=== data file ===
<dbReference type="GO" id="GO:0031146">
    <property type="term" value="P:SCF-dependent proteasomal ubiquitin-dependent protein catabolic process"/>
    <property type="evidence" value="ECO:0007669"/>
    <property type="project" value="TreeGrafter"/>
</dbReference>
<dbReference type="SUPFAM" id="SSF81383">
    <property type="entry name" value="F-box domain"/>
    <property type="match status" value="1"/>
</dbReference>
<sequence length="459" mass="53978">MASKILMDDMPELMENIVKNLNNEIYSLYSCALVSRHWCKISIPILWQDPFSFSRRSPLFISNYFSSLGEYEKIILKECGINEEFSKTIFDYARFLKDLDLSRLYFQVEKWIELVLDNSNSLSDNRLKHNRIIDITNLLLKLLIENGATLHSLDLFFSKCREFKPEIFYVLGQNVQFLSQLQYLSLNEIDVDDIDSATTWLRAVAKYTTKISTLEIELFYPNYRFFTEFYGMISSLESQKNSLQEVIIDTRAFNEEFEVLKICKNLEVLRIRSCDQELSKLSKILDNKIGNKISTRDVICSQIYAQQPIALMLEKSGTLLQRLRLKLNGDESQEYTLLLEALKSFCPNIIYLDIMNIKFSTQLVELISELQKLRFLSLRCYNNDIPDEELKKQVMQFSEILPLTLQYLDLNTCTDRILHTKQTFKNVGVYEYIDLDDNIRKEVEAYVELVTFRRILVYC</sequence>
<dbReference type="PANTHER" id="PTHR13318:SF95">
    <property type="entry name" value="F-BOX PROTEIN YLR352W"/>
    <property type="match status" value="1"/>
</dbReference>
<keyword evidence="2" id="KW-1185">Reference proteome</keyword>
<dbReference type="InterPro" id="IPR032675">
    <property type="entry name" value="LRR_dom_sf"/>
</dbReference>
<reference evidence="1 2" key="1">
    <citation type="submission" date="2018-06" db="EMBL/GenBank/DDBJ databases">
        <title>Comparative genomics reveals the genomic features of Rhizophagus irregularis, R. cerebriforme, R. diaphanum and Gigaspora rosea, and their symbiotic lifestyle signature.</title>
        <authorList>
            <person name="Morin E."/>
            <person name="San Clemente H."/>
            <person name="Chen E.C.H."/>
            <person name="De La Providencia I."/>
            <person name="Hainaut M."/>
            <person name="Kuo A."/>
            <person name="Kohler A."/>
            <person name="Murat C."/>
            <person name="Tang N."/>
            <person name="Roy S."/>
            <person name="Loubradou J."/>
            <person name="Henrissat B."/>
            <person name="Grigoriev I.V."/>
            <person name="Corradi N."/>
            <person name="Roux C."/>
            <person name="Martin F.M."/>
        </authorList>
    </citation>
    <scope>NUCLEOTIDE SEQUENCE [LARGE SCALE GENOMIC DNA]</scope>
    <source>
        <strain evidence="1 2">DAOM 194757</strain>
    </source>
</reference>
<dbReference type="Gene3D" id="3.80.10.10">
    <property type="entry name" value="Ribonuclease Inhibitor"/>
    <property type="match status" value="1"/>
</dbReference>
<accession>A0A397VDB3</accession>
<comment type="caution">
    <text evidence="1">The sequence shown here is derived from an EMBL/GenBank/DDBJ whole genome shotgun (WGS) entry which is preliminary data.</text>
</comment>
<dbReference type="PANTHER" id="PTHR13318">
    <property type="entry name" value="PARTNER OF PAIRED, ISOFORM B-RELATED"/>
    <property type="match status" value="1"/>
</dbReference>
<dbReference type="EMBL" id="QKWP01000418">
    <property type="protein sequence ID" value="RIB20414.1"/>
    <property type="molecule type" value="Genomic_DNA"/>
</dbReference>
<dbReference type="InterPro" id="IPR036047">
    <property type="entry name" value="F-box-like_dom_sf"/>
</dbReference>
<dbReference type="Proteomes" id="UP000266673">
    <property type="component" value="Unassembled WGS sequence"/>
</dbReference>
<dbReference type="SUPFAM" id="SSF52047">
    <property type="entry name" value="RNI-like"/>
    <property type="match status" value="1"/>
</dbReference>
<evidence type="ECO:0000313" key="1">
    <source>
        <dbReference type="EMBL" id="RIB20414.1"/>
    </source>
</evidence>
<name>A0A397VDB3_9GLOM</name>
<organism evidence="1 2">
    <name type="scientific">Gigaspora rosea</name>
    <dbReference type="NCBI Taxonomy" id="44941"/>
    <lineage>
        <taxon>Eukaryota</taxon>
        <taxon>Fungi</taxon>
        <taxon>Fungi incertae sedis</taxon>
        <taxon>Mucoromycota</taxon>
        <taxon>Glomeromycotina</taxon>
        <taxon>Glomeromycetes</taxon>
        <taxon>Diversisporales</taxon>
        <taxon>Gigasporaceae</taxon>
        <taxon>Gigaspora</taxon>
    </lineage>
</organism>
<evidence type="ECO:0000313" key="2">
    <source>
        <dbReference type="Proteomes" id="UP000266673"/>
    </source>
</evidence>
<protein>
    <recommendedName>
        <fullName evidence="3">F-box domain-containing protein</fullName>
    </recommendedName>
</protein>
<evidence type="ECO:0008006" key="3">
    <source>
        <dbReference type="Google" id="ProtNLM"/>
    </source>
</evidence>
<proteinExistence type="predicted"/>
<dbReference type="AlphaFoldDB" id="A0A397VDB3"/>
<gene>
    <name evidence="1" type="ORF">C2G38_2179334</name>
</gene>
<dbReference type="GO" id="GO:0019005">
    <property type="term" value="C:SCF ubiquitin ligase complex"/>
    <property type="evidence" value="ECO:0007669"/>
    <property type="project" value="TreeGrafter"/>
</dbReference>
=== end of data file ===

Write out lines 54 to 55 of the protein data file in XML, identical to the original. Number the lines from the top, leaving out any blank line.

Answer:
<dbReference type="PANTHER" id="PTHR13318">
    <property type="entry name" value="PARTNER OF PAIRED, ISOFORM B-RELATED"/>